RAE, the Regulatory Authority for Energy, will present for public consultation eight electricity supplier switching models used abroad following the rejection of a local version by the Council of State, Greece’s Supreme Administrative Court, and suppliers, energypress sources have informed.
This essentially means the entire process is beginning from scratch.
The models used abroad will be presented along with related proposals for comments and observations by electricity suppliers and any other interested parties, the objective being to reach consensus on a new set of supplier switching rules for the Greek retail electricity market.
Authorities will seek to shape a new model that will clamp down on serial electricity bill dodgers while also enabling free movement of punctual consumers from one supplier to another.
The previous model, adopted on September 1, was rejected late last month after being deemed faulty. It was marred by major obstacles, discouraging consumers to seek optimal solutions.
Several thousand electricity consumers were blocked from switching suppliers in September, a trend that has continued this month, following a rule revision enabling suppliers to stop their customers from switching to rivals if they have not fully settled outstanding energy bills, suppliers have informed energypress.
Distribution network operator DEDDIE/HEDNO implemented the new rule at the beginning of September following a request by RAE, the Regulatory Authority for Energy.
Though suppliers have sought closer monitoring of outstanding electricity bills linked with consumers preparing to switch companies, the new rule’s level of strictness is believed to even be impeding the mobility of punctual consumers with small and unintentional arrears left to pay.
Suppliers are now concerned about the measure’s impact on competition as even the smallest of bureaucratic obstacles can be enough to deter consumers from switching energy companies.
Consumer switches, both from power utility PPC to independent suppliers and from one independent firm to another, are currently high and would be even higher if the new restriction were not imposed, company officials noted.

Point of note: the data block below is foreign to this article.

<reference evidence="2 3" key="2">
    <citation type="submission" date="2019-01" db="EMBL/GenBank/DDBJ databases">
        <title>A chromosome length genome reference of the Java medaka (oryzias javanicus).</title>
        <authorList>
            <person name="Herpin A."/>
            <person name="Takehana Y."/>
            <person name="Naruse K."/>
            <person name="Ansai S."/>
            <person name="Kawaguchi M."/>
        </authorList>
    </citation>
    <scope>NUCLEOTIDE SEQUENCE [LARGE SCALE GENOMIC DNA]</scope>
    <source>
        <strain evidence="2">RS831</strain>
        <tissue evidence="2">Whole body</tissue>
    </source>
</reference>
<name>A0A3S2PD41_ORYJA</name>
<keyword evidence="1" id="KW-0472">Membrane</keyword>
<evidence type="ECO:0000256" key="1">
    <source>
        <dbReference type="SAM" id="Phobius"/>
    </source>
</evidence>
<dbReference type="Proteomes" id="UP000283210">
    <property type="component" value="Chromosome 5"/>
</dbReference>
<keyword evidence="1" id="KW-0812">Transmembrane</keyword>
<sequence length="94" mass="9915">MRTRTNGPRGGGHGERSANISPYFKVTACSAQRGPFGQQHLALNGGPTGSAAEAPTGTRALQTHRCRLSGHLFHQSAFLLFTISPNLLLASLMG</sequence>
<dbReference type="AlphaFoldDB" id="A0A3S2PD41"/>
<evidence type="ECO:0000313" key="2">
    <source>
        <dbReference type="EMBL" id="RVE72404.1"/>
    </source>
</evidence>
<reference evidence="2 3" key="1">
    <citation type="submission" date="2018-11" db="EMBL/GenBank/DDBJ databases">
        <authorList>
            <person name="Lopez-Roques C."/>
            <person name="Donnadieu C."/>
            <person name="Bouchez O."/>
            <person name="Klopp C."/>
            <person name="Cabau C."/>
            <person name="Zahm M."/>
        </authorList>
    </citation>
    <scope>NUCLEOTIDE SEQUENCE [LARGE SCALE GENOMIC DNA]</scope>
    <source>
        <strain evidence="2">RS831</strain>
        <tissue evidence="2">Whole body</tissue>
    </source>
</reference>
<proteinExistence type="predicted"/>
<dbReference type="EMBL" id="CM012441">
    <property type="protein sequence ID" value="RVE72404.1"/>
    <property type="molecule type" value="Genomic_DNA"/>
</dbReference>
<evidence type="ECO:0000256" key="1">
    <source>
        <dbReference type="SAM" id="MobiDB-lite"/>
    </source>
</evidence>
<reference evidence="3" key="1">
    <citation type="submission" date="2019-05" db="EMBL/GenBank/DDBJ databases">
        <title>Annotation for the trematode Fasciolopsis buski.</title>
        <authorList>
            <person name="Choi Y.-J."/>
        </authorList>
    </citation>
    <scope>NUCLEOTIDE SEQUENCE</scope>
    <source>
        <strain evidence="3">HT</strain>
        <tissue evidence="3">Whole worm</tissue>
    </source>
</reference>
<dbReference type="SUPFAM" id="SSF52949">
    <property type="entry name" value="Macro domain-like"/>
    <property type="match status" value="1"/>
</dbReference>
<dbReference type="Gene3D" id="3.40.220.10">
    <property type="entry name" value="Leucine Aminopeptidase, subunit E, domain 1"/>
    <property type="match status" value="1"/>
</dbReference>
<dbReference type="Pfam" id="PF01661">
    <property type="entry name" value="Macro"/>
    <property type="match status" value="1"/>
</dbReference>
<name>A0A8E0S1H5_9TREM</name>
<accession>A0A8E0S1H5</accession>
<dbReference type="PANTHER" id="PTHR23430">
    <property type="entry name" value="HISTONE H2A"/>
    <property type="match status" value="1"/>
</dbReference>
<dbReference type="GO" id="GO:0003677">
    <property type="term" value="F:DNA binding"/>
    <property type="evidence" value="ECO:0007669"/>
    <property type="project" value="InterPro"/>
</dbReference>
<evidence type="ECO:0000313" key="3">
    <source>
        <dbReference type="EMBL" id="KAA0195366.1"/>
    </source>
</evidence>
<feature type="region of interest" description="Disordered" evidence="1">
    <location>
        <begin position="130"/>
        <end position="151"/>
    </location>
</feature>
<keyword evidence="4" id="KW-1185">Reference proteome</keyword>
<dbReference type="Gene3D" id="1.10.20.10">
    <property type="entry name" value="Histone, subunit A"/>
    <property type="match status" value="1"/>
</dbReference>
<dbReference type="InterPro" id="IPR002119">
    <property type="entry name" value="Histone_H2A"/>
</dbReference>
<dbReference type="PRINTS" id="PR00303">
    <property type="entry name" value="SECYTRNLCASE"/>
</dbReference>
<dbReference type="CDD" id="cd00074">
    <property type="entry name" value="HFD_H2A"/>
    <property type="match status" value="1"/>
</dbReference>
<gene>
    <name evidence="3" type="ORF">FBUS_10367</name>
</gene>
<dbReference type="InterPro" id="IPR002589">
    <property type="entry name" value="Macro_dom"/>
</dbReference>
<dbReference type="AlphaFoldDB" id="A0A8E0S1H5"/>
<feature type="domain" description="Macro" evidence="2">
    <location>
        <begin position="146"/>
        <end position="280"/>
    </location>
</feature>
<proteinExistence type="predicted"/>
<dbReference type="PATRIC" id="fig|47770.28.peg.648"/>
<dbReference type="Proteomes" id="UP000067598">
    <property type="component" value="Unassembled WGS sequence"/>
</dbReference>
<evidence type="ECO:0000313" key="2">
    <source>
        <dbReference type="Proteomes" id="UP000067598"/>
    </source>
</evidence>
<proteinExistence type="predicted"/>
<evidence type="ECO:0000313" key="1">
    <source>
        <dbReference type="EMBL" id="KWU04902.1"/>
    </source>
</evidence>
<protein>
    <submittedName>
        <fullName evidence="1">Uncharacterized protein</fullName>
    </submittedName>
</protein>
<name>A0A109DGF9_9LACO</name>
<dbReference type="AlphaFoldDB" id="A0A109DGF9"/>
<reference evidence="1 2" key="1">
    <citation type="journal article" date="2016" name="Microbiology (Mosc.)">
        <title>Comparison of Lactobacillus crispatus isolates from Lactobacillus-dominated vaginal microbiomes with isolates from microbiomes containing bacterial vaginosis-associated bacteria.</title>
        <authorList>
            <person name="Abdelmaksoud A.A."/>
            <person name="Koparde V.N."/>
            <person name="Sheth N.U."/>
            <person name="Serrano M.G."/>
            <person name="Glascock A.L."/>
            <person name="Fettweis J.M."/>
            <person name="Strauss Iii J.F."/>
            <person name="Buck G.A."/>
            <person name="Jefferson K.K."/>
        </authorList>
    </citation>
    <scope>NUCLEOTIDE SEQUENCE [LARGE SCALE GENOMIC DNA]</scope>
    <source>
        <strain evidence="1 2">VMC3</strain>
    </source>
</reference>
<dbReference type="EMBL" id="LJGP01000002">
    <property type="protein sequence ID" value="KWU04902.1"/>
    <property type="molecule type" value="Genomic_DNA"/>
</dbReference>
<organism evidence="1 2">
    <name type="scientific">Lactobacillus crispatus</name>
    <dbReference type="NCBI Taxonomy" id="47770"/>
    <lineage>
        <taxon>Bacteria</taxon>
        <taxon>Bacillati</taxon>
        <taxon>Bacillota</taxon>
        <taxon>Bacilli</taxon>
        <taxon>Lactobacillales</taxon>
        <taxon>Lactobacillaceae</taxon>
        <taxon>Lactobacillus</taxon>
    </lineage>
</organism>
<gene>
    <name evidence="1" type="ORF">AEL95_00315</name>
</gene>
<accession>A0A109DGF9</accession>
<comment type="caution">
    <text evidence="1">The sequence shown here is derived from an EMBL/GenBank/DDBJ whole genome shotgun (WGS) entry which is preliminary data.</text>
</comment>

Suppliers have protested that the rule revision was not preceded by public consultation.
The energy ministry is preparing to introduce tougher electricity supplier-switch rules for consumers with electricity bill arrears.
Some 83,000 former power utility PPC customers managed to find ways to abandon the utility while owing unpaid electricity bills worth a total of at least 164 million euros, industry data has shown. Worse still, the problem appears to be getting worse.
Besides PPC, independent suppliers are also experiencing the pinch of fleeing customers at a growing rate. The value of unpaid bills left behind by independent supplier customers has reached between two and three percent of total revenues, data has shown.
Though former energy minister Panos Skourletis had decided to toughen up on electricity supplier hoppers back in May, 2015, the current energy ministry, the PPC board and independent suppliers all believe the rules can be stricter.
Consumers running away from their electricity bill debts appear to be exploiting rule deficiencies discovered in supplier payback programs offering debt settlement through monthly installments. Once registered for these payback programs, consumers are able to switch suppliers.
In other cases, electricity consumers – especially enterprises – looking to vanish from supplier radars are changing tax file numbers.